**/**** Image A Sound A Extras A-
starring James Darren, Barbara McNair, Maria Rohm, Klaus Kinski
screenplay by Jess Franco & Malvin Wald
directed by Jess Franco
by Travis Mackenzie Hoover Masterpiece is such a relative term. The keepcase for Venus in Furs (a.k.a. Paroxismus) anoints this rough jewel in Jess Franco's crown as "the one fans and critics alike call his masterpiece," but all this means is that next to some of the other films in Franco's dissipated oeuvre, Venus in Furs is comparatively competent, hangs together decently, and won't cause the intense eye-rolling of something like the same year's The Girl from Rio. But though it's slick and watchable, it's still a conceptual mess, combining a blithe pretentiousness with a total inability to suggest cause and effect--not to mention Franco's usual sophomoric sexuality. Or does being propositioned by Dean Martin while on acid count as a masterpiece?
As it turns out, the film has little to do with Leopold von Sacher-Masoch's erotic classic, choosing instead to bewilder us with sub-Buñuelian antics involving a jazz trumpeter played by James Darren. Darren is in one of those trippy states where fantasy is reality and reality is fantasy, kicking things off by first digging up his horn from under the sand, then discovering a naked female body (Maria Rohm) in the surf. Meanwhile, at a party in Istanbul, said woman is alive, her name is Wanda, and apparently she exerts some kind of hold on Klaus Kinski. After a change of scene to Rio, Darren is hooked on the resurrected femme fatale, much to the annoyance of singer/lover Barbara McNair, and soon he's trapped in Wanda's web of desire. But is she killing people? Does she even exist? Does Darren? Hello?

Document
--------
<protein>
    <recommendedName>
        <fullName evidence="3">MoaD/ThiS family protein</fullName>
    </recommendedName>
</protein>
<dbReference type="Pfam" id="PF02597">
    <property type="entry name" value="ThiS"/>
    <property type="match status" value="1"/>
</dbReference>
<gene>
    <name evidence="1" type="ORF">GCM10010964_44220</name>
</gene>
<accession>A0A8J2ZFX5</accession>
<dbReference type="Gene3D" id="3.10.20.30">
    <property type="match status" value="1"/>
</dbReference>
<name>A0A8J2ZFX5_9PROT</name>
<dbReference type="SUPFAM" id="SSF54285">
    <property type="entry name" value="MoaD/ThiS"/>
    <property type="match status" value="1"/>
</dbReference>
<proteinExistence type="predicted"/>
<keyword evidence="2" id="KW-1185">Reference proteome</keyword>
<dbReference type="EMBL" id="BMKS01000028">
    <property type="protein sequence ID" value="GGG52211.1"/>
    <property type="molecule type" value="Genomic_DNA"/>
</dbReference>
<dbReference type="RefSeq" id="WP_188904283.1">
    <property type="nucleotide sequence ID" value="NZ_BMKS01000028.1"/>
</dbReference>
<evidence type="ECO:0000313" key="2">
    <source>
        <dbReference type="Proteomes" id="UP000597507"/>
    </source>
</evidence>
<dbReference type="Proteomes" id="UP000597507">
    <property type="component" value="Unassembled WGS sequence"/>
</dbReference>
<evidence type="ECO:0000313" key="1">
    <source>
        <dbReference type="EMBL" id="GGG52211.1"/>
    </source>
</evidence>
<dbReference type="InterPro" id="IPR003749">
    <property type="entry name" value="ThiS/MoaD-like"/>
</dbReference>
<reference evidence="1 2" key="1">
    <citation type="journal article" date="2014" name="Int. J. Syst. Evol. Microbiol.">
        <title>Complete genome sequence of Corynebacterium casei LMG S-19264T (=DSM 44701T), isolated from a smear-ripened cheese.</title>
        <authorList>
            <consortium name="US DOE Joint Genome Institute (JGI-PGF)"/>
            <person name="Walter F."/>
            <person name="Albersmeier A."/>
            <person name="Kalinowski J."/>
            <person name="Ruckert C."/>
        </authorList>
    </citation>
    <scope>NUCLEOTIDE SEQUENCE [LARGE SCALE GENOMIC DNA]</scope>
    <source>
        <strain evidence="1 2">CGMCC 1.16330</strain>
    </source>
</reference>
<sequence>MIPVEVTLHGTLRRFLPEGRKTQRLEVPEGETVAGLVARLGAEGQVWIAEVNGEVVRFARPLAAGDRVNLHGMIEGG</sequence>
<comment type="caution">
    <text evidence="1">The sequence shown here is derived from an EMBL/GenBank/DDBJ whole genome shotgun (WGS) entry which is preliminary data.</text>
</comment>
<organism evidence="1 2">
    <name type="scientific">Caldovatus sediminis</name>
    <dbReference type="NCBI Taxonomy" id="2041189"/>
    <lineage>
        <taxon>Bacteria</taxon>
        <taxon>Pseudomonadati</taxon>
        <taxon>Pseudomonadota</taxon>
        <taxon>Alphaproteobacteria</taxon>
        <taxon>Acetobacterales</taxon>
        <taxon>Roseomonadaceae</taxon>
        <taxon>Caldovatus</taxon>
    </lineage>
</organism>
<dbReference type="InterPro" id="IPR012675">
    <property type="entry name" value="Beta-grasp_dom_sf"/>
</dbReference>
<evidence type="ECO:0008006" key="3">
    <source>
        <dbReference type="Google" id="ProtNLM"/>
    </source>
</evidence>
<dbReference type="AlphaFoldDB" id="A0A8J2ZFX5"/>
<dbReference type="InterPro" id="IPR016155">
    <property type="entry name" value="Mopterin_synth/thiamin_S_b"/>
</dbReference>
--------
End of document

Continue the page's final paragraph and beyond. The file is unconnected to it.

Poor Sacher-Masoch is turning in his grave. He goes to all the trouble of inventing a glorious sadist to take full charge, and Franco gives us the old beautiful-but-deadly/look-but-don't-touch guff. Given that the director's work is largely taken up with subduing women (as with The Girl from Rio's feminazi conspiracy), it shouldn't surprise that the tone is of horror rather than adoration and mistrust rather than awe: Darren is one more sap following the aroma of desire only to be led to a rotting corpse. He wants what he can't have--and even when he gets what he wants it blows up in his face. The old male frustration settles over the proceedings, with women getting the brunt of it. No new tale to tell.
Of course, this is giving the movie entirely too much credit. Venus in Furs is less a conscious brief against women than it is a drunken stagger through erotic convention, a collection of colourful locations to lounge in with a few topless chicks drifting in cheesy-sensuous slow motion. As a series of smooth, sexy circumstances, there are more discomforting experiences than Venus in Furs, though the would-be Chris Marker temporal shenanigans get rather old as soon as it's revealed how meaningless they are, and they drag down the sensuality with their ponderousness. It's not enough just to get laid: you have to be discovering radium in the bargain. And so Franco winds up trivializing his favourite subject in a film for camp fanciers and no one else. It doesn't take a master to see through that.
I don't seem to be getting through to you, Blue Underground. I thought it was understood that brilliant transfers should be reserved for brilliant films, but here you go again wasting your efforts on a movie that barely deserves VHS-EP. To be sure, I marvelled at the 1.85:1, 16x9-enhanced image, what with its shimmering colours, superb saturation, and crisp definition; the Dolby 2.0 mono audio likewise surprises with its range and delicate balance between fullness and sharpness. Yet I must once again shake my fist, grit my teeth and shout at Jess Franco: Get your mitts off that telecine, you damn dirty ape!
To be fair, the ape himself makes an amusing interview appearance (20 mins.). He amazes with the revelation that the film began with the musings of Chet Baker and that the lead was initially written for a black trumpeter (the cowardly backers got cold feet). Along with some other fascinating background on the cast and the explanation of how he was forced to swipe Sacher-Masoch's title, Franco unfortunately waxes incoherent about fantasy and surrealism to the point of inducing a headache. Less strenuous is an audio interview with Maria Rohm (11 mins.), who is utterly gracious in remembering her career in exploitation, describing co-stars such as Christopher Lee, George Sanders, and Herbert Lom with fondness and respect. Rounding out the platter: a poster and stills gallery (where the poster portion is sadly limited to two items); the theatrical trailer; and a DVD-ROM Franco bio by VIDEO WATCHDOG's Tim Lucas.
86 minutes; NR; 1.66:1 (16x9-enhanced); English DD 2.0 (Mono); DVD-9; Region-free; Blue Underground